Of the participants who took out loans, the greatest percentage were to people in their 50s (34.2%), followed by those in their 60s (28.9%) and then by those in their 40s (27.3%). The increase among participants in their 50s was nearly double the increase among those under 30. This is based on an analysis of a subset of 1.9 million eligible participants in retirement plans that Wells Fargo administers.
“The increased loan activity particularly among older participants is concerning because those are the years when workers can start to make ‘catch-up’ contributions and really need to focus on preparing for retirement,” said Laurie Nordquist, director of Wells Fargo Retirement.
#7 Casino Spending
Casino spending is declining again. Many people (including myself) would consider this to be a good thing, but casino spending is also one of the most reliable indicators about the overall health of the economy. Remember, casino spending crashed during the last financial crisis as well. That is why it is so alarming that casino spending is now back to levels that we have not seen since the last recession.
#8 Employment In Greece
Over in Europe, things just continue to get worse. According to numbers that were just released, the unemployment rate in Greece has soared to27.2 percent, which was up from 25.7 percent the previous month. That means that the unemployment rate in Greece rose by 1.5 percent in just a single month. That is not just a crash – that is an avalanche of unemployment.
#9 European Financial Stocks
European financial stocks have been hit particularly hard lately. And for good reason actually – most of the major banks in Europe are essentially insolvent at this point. This week, European financial stocks fell to seven month lows, and this is probably only just the beginning.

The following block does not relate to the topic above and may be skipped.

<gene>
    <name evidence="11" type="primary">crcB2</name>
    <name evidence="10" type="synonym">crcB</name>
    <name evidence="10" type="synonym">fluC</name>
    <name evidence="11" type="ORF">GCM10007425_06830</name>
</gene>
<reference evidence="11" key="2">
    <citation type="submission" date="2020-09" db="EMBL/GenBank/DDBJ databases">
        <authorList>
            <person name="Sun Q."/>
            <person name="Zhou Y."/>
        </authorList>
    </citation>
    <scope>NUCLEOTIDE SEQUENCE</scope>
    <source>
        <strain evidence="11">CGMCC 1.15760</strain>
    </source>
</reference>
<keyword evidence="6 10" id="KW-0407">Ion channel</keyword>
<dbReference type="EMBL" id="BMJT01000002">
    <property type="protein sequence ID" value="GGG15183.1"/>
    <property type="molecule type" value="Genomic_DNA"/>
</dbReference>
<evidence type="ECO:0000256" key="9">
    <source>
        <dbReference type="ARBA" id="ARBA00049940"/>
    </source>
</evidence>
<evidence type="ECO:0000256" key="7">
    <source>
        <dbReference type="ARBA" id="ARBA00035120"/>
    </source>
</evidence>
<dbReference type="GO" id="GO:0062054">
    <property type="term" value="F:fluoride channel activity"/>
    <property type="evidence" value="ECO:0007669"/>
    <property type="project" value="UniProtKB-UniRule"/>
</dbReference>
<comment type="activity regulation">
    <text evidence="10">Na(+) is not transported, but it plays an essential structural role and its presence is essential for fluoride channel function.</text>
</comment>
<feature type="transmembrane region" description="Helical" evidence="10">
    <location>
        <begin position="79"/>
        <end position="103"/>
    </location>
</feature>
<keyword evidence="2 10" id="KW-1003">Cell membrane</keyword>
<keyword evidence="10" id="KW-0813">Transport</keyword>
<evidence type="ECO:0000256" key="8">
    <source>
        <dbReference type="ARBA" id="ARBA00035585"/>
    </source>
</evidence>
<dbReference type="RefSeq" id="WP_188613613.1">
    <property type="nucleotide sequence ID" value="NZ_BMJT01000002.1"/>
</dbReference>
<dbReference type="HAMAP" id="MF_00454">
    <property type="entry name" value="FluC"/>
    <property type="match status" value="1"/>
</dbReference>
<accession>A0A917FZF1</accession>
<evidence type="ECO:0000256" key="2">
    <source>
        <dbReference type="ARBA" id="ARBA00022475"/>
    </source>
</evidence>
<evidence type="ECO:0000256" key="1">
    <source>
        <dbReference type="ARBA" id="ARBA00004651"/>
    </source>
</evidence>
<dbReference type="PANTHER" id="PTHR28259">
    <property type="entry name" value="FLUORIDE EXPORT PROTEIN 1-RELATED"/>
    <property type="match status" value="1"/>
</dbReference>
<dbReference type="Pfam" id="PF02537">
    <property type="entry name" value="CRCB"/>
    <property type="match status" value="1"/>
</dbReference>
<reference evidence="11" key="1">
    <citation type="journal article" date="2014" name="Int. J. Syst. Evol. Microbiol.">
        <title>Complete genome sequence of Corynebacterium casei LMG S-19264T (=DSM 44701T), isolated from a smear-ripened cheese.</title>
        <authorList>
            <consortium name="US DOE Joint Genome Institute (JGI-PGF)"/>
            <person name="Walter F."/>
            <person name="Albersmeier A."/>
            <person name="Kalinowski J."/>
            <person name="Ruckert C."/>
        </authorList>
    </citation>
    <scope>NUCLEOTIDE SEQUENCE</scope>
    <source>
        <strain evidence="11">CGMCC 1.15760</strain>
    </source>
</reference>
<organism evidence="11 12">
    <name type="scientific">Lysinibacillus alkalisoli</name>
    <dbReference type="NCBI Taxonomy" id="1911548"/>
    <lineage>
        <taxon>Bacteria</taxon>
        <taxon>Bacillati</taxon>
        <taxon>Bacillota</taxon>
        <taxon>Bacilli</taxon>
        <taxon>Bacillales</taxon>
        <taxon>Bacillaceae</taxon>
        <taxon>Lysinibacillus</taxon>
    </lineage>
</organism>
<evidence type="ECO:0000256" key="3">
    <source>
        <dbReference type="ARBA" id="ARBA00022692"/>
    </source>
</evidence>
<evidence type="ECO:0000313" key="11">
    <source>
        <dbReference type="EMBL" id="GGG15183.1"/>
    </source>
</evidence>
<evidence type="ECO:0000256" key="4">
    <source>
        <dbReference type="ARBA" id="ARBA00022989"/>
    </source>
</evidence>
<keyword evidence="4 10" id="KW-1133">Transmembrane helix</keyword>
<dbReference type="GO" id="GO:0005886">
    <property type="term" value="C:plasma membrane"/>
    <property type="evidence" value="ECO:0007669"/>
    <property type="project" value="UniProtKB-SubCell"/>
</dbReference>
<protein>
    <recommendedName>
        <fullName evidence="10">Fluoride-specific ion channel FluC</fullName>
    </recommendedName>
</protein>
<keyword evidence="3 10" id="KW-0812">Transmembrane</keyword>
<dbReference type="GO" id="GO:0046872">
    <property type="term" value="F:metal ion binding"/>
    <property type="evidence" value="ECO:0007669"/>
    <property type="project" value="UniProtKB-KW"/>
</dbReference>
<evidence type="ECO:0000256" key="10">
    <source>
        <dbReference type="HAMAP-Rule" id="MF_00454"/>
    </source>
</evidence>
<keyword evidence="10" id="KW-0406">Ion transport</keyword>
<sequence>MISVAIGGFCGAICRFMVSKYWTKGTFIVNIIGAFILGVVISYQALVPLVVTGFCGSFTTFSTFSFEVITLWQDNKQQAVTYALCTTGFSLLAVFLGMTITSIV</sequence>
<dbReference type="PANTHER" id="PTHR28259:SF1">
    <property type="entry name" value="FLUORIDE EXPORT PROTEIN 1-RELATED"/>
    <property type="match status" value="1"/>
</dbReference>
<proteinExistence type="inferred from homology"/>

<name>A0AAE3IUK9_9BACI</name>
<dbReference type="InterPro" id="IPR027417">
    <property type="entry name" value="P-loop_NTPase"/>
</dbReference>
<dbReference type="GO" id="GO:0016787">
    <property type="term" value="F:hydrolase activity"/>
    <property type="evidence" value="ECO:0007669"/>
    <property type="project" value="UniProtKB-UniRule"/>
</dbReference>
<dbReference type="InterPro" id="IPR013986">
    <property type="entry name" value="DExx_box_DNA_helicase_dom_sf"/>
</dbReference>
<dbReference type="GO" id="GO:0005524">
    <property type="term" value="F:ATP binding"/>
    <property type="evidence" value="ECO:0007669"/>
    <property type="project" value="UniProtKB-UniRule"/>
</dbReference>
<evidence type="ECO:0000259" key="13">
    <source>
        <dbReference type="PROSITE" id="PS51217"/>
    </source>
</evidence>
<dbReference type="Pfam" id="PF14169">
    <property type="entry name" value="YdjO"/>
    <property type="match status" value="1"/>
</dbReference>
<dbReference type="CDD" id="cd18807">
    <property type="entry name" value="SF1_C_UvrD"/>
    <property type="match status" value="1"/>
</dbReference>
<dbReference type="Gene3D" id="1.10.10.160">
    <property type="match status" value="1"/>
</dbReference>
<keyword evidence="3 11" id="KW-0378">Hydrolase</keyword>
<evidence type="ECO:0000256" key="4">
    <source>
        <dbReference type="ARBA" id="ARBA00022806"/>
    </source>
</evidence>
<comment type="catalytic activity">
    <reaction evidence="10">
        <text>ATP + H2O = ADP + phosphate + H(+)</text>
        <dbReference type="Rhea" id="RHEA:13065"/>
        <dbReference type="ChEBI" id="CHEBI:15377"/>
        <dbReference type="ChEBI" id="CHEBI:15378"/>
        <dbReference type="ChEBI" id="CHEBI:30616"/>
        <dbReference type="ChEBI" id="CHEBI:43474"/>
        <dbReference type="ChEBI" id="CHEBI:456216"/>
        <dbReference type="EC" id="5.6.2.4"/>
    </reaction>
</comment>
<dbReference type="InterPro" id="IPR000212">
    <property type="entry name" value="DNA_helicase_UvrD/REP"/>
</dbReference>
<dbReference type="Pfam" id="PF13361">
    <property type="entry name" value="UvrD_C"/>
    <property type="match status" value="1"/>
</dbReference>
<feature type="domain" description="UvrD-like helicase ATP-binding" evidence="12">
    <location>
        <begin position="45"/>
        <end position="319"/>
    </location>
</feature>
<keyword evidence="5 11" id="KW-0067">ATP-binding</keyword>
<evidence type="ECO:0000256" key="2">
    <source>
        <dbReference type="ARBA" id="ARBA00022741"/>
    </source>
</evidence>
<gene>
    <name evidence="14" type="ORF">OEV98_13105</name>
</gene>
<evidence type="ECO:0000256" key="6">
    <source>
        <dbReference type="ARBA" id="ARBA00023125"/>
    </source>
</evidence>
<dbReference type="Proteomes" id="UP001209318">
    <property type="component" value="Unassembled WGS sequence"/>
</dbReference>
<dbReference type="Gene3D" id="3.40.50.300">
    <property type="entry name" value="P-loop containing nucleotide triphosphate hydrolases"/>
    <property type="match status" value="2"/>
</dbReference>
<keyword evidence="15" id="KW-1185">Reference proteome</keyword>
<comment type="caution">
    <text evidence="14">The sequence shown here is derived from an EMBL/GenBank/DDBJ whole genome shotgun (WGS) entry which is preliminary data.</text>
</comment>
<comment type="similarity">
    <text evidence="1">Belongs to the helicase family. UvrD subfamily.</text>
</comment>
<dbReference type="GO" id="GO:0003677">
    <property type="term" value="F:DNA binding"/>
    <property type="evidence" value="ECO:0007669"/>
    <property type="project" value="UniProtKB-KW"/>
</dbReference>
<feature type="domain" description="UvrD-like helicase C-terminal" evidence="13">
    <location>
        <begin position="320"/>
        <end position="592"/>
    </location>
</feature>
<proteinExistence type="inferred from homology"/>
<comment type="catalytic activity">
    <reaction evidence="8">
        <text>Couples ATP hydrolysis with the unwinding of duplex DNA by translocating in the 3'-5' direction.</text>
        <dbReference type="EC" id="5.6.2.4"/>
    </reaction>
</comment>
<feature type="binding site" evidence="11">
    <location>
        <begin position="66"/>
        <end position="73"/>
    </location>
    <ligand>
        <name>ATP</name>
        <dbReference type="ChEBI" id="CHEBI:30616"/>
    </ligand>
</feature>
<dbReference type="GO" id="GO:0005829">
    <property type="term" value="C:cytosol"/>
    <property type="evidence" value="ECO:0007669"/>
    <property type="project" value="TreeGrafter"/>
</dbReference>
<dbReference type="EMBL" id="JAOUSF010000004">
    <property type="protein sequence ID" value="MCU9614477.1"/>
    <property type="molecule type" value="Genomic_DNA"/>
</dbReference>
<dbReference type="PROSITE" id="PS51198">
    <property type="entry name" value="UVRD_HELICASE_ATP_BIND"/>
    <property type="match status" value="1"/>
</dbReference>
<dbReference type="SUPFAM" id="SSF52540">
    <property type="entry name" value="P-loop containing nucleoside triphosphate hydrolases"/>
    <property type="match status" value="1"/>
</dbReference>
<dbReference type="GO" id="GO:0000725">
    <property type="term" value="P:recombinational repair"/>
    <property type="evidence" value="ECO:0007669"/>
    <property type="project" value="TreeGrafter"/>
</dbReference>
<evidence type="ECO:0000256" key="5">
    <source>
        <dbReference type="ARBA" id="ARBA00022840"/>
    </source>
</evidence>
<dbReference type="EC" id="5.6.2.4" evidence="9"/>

#10 Spanish Bankruptcies
According to Reuters, the number of Spanish companies going bankrupt has risen by 45 percent over the past year…
A record number of Spanish companies went bust in the first quarter of 2013 as companies remained under intense pressure from tight credit conditions and meager demand, a study showed on Monday.
The 2,564 firms filing for insolvency proceedings in first three months of the year was a 10 percent rise from the previous quarter and a 45 percent increase on the same period in 2012, the survey by credit rating agency Axesor said.
#11 Demand For Energy
Just like we saw back in 2008, the overall demand for energy in the United States is falling rapidly. There are some shocking charts that prove this that were recently posted on Zero Hedge that you can find right here.
Yes, it is good for people to use a bit less energy, but it is also a clear indication that economic activity is really starting to slow down.
But despite everything that you have just read, the Dow and the S&P 500 have been setting new record highs.
Fortunately, there are a few voices of reason out there. For example, just check out what Marc Faber recently told CNBC…
In the near-term, the U.S. stock market is overbought and adding that any more near-term gains portend big trouble for the market, “The Gloom, Boom & Doom Report” publisher Marc Faber told CNBC on Monday.
“If we continue to move up, the probability of a crash becomes higher,” Faber predicted in a “Squawk Box” interview, saying it could happen “sometime in the second half of this year.”
As I have written about previously, a bubble is always the biggest right before it bursts. I hope that we still have at least a little bit more time before it happens, but I wouldn’t count on it.
The economic fundamentals tell us that the stock market should be plunging, not rising. At some point the boys over on Wall Street will get the message and the market will catch up to reality very, very rapidly.
But for the moment, the American people are feeling really good. According to CNN, Americans are now more optimistic than they have been in six years…
As the stock market continues to show record highs, the number of Americans who say things are going well in the country has reached 50% for the first time in more than six years, according to a new national survey.
So what do you think will happen for the rest of the year?
Do you think that the good times will continue to roll, or do you believe that the bubble is about to burst?
European finance ministers eased the terms on emergency aid for Greece, declaring after three years of false starts that Europe has found the formula for nursing the debt-stricken country back to health.
In the latest bid to keep the 17-nation euro intact, the ministers cut the rates on bailout loans, suspended interest payments for a decade, gave Greece more time to repay and engineered a Greek bond buyback. The country was also cleared to receive a 34.4 billion-euro ($44.7 billion) loan installment in December. Greek bonds rose and the euro reached a three-week high on the accord.